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Oh, the heart of mortals, how far will it go? What limit can be set to hardihood and brazenness? If it grows great in the course of a man's life, and the man who comes after shall overtop his predecessor  in knavery, the gods will have to add another earth to our world to hold the criminal and the vile! Look at this man! He was born from my loins, and yet he disgraced my bed and is clearly convicted  of utter baseness by the dead woman here. Hippolytus turns away.
Come, show your face to your father, eye to eye, since in any case I have already involved myself in pollution.1 Are you, then, the companion of the gods, as a man beyond the common? Are you the chaste one, untouched by evil?  I will never be persuaded by your vauntings, never be so unintelligent as to impute folly to the gods. Continue then your confident boasting, take up a diet of greens and play the showman with your food, make Orpheus your lord and engage in mystic rites, holding the vaporings of many books in honor.2  For you have been found out. To all I give the warning: avoid men like this. For they make you their prey with their high-holy-sounding words while they contrive deeds of shame. She is dead. Do you think this will save you? This is the fact that most serves to convict you, villainous man.  For what oaths, what arguments, could be more powerful than she is, to win you acquittal on the charge? Will you claim that she hated you and that the bastard is always regarded as an enemy to the true-born? It is a poor merchant of her own life you make her, then,  if she destroyed what was most precious to herself for enmity of you.3 But will you say that folly is not to be found in men but is native to women? I know that young men are no more stable than women when Aphrodite stirs their young hearts to confusion.  But their standing as males steads them well. And so now—but why do I wage this contest against your speech when this corpse, witness most reliable, lies near? Go forth from this land with all speed as an exile, and come no more either to god-built Athens  or to the borders of any land ruled by my spear. For if I am to be bested by you when you have done this to me, Isthmian Sinis shall no longer attest that I killed him but say it was an idle boast, and the Skironian rocks near the sea  shall deny that I am a scourge to evil-doers. Chorus Leader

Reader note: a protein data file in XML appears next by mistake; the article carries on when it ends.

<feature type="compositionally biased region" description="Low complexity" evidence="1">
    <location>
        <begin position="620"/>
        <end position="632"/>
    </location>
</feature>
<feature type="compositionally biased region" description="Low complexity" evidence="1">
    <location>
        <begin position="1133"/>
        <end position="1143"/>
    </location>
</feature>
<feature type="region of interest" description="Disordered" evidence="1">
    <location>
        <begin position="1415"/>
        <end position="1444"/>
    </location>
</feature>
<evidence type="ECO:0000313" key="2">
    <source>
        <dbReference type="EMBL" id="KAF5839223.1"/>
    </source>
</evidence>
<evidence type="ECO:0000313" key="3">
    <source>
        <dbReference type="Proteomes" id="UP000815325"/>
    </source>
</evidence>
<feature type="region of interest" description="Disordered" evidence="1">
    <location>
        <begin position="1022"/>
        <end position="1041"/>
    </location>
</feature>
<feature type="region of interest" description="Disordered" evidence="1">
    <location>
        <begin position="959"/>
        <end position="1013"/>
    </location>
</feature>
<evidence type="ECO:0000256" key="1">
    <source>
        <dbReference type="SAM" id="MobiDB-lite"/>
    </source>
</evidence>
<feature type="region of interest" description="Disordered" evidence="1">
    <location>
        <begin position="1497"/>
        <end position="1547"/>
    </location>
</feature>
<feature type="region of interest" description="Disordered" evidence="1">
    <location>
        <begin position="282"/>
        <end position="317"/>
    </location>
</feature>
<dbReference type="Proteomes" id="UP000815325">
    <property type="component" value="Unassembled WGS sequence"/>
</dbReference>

I know not how I might say that any mortal enjoys good fortune. For all that is noblest is now overthrown.
1 Those who have committed terrible crimes are thought to contaminate those who looked at them or came into close contact with them. Since, however, Theseus has already looked at his son, there is no reason for him not to continue to do so.
2 Theseus compares Hippolytus to the Orphics, an ascetic religious sect that ate a vegetarian diet and had a reputation for hypocrisy.
3 The trade Theseus here cannot imagine is in fact close to the trade Phaedra chose, though by her death she won not only Hippolytus' punishment but also the rescue of her own good name.